Ex-Sunderland chairman Bob Murray claims Saudi sale would be 'saddest day' in Newcastle United's history – and slams owner Mike Ashley

Ex-Sunderland chairman Bob Murray believes the sale of Newcastle United to the PCP Consortium could prove to be the saddest day in the Magpies’ history.

Thursday, 22nd April 2021, 11:14 am
Updated Thursday, 22nd April 2021, 11:16 am

But the 74-year-old former Wearside chief believes United are stuck between a rock and a hard place, with Murray also slamming current owner Mike Ashley for his running of the St James’ Park outfit.

Sports Direct tycoon Ashley is fighting the Premier League to seek approval of the sale of the club, thought to have been agreed at £340m, through the top flight’s owners’ and directors’ test. Waiting in the wings is PCP Capital Partners, fronted up by Amanda Staveley, as well as the Reuben Brothers and potential majority shareholder, the Public Investment Fund of Saudi Arabia.

Speaking to BBC Radio Newcastle’s Total Sport programme, Murray does not think handing over the keys to the Saudis will be a positive move for United, despite fans’ being in favour of the stalled sale.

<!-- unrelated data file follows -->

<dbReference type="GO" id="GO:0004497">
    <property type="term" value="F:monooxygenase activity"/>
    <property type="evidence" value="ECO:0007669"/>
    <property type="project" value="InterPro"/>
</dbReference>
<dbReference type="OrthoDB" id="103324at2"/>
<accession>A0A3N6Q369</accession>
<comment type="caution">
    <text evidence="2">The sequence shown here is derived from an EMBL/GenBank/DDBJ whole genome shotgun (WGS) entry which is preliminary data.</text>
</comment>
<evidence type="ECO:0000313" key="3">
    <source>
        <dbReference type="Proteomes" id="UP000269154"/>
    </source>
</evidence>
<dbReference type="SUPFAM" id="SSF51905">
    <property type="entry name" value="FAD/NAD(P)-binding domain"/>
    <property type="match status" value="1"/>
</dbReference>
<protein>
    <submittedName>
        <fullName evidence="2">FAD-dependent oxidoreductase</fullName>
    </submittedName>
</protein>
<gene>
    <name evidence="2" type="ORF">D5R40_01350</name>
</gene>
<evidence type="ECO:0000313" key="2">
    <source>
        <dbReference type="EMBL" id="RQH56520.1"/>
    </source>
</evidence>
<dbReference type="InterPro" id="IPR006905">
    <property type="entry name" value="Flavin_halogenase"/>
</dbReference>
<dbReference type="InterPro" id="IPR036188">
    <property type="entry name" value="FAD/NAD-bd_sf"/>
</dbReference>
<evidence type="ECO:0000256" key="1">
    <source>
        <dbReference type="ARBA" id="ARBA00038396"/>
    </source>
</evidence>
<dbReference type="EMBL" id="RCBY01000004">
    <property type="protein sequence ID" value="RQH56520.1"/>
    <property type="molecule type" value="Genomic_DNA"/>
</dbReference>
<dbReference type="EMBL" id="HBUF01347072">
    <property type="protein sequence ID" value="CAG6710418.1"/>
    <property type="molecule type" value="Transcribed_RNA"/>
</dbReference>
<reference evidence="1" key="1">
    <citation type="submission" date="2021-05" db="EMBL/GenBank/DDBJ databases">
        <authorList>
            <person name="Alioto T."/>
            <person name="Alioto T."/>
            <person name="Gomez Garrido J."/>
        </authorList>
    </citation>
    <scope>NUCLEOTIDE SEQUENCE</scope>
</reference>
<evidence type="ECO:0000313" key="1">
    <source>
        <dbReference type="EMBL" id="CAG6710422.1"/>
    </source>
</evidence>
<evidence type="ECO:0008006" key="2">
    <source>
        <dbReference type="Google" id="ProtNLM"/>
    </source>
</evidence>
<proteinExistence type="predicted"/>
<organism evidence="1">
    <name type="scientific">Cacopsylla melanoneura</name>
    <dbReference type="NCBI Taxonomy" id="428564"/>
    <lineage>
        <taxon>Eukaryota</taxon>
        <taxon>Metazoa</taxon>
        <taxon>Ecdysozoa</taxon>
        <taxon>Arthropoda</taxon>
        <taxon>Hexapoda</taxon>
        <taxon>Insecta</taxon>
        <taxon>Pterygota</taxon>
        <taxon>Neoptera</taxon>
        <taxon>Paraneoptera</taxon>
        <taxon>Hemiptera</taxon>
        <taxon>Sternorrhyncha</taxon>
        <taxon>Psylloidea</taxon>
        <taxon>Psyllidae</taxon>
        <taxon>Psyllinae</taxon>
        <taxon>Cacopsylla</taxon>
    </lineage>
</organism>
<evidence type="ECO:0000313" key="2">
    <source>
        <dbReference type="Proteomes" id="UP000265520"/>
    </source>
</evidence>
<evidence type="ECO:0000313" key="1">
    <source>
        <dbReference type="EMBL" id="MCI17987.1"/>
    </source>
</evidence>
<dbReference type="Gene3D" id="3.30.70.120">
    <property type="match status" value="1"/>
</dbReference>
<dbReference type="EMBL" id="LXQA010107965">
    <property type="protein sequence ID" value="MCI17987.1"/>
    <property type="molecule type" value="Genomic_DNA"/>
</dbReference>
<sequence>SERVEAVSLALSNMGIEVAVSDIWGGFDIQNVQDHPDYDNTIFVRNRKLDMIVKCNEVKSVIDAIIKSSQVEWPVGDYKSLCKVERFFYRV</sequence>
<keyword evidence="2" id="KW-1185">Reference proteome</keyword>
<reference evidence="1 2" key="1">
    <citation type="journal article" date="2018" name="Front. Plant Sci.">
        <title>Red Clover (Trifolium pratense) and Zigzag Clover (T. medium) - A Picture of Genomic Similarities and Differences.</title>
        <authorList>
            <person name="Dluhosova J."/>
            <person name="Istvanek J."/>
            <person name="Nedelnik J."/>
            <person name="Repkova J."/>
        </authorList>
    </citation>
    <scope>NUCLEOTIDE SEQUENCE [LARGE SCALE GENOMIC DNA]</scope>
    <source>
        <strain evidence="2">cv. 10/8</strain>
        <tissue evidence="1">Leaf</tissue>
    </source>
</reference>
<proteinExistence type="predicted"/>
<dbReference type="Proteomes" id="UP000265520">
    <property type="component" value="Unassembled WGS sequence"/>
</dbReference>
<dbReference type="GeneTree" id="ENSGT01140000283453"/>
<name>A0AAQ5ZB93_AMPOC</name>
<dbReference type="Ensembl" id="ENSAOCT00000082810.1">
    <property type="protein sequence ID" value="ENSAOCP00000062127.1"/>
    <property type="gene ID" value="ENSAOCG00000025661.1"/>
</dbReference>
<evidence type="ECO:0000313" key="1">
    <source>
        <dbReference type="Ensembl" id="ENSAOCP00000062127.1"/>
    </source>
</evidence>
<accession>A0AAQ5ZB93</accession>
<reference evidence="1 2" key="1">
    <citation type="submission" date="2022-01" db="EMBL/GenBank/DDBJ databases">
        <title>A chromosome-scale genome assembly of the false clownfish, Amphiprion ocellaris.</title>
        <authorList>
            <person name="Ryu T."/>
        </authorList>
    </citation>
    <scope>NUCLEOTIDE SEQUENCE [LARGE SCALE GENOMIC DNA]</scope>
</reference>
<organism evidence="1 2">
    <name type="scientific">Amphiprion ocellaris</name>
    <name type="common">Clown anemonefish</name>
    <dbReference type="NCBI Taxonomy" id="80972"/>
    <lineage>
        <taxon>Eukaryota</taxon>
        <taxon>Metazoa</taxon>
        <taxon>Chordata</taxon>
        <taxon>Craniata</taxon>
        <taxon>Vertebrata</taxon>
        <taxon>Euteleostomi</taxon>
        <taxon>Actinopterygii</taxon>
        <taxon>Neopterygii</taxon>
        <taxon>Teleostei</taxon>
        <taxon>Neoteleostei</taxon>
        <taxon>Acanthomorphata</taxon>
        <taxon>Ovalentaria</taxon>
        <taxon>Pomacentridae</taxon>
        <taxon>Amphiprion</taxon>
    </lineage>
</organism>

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Bob Murray, chairman of Sunderland, watches from the stands during the Barclays Premiership match between Sunderland and Blackburn Rovers at the Stadium of Light on March 25, 2006 in Sunderland, England.
Bob Murray, chairman of Sunderland, watches from the stands during the Barclays Premiership match between Sunderland and Blackburn Rovers at the Stadium of Light on March 25, 2006 in Sunderland, England.

“I think it will be the saddest day in Newcastle’s life if they change hands here because everything to do with that great club will be lost, most likely,” said Murray.

“You have got to watch what you wish for in this life. Watch what you wish for."

When asked whether foreign ownership is the problem, Murray goes on to speak in glowing terms about the Abu Dhabi United Group, who Staveley also helped bring to the Premier League: “I know them at Manchester City – I was surprised they joined the ship. There are things about them at Manchester City that are very credible. I am close to them and I like what they do.”

And speaking of Ashley, Murray continued: “I have got nothing to do with the current owner, I wouldn’t be seen with him. I’ve seen his behaviour and I wouldn’t have anything to do with him.

“They (the Premier League) do their financial due diligence but just because someone has got the money doesn’t mean they’re fit for the job. There are different criteria.

“I was with Steve Gibson at the weekend – what a fantastic club chairman. What a generous man. He would do anything for that club – and has.

“That is the contrast between Newcastle and Middlesbrough.”

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